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Blood. 2008 May 15;111(10):4892-901. doi: 10.1182/blood-2007-11-125039. Epub 2008 Mar 12.

CCL5-mediated T-cell chemotaxis involves the initiation of mRNA translation through mTOR/4E-BP1.

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Division of Cellular and Molecular Biology, Toronto General Research Institute, University Health Network and Department of Immunology, University of Toronto, Toronto, ON, Canada.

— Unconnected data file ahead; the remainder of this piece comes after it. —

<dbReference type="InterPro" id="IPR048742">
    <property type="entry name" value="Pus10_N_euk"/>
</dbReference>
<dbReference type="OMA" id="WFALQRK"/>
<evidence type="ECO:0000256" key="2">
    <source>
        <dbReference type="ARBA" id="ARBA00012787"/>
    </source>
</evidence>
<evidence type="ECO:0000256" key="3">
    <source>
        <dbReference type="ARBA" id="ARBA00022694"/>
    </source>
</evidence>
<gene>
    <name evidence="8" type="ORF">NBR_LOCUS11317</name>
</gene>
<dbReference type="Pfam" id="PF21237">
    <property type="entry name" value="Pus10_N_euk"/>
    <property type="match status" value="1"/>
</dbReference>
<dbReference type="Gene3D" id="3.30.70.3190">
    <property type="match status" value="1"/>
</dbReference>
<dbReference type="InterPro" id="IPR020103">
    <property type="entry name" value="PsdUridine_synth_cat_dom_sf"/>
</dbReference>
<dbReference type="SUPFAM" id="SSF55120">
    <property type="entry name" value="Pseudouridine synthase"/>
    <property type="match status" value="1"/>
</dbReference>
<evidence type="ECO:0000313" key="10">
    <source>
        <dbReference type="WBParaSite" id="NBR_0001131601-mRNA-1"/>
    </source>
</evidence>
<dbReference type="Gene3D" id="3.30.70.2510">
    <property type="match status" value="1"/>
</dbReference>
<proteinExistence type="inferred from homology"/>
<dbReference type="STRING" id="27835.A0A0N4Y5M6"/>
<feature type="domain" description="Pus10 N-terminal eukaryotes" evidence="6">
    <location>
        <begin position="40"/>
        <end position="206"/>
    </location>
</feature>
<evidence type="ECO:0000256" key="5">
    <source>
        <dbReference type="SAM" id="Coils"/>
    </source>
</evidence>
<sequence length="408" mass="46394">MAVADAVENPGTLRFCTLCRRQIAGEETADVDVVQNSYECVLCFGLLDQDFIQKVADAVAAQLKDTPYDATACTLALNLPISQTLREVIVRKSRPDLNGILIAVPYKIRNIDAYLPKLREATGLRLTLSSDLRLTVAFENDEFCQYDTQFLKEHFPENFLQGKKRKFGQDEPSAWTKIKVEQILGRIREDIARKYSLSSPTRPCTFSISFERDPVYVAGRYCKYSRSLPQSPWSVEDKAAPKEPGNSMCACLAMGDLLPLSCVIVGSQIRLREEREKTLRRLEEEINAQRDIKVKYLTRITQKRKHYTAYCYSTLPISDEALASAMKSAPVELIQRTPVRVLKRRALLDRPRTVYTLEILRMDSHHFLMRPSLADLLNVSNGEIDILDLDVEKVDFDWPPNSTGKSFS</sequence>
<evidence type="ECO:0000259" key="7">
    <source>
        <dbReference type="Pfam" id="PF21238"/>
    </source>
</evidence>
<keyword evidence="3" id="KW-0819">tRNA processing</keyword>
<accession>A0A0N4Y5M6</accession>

The multistep, coordinated process of T-cell chemotaxis requires chemokines, and their chemokine receptors, to invoke signaling events to direct cell migration. Here, we examined the role for CCL5-mediated initiation of mRNA translation in CD4(+) T-cell chemotaxis. Using rapamycin, an inhibitor of mTOR, our data show the importance of mTOR in CCL5-mediated T-cell migration. Cycloheximide, but not actinomycin D, significantly reduced chemotaxis, suggesting a possible role for mRNA translation in T-cell migration. CCL5 induced phosphorylation/activation of mTOR, p70 S6K1, and ribosomal protein S6. In addition, CCL5 induced PI-3'K-, phospholipase D (PLD)-, and mTOR-dependent phosphorylation and deactivation of the transcriptional repressor 4E-BP1, which resulted in its dissociation from the eukaryotic initiation factor-4E (eIF4E). Subsequently, eIF4E associated with scaffold protein eIF4G, forming the eIF4F translation initiation complex. Indeed, CCL5 initiated active translation of mRNA, shown by the increased presence of high-molecular-weight polysomes that were significantly reduced by rapamycin treatment. Notably, CCL5 induced protein translation of cyclin D1 and MMP-9, known mediators of migration. Taken together, we describe a novel mechanism by which CCL5 influences translation of rapamycin-sensitive mRNAs and "primes" CD4(+) T cells for efficient chemotaxis.

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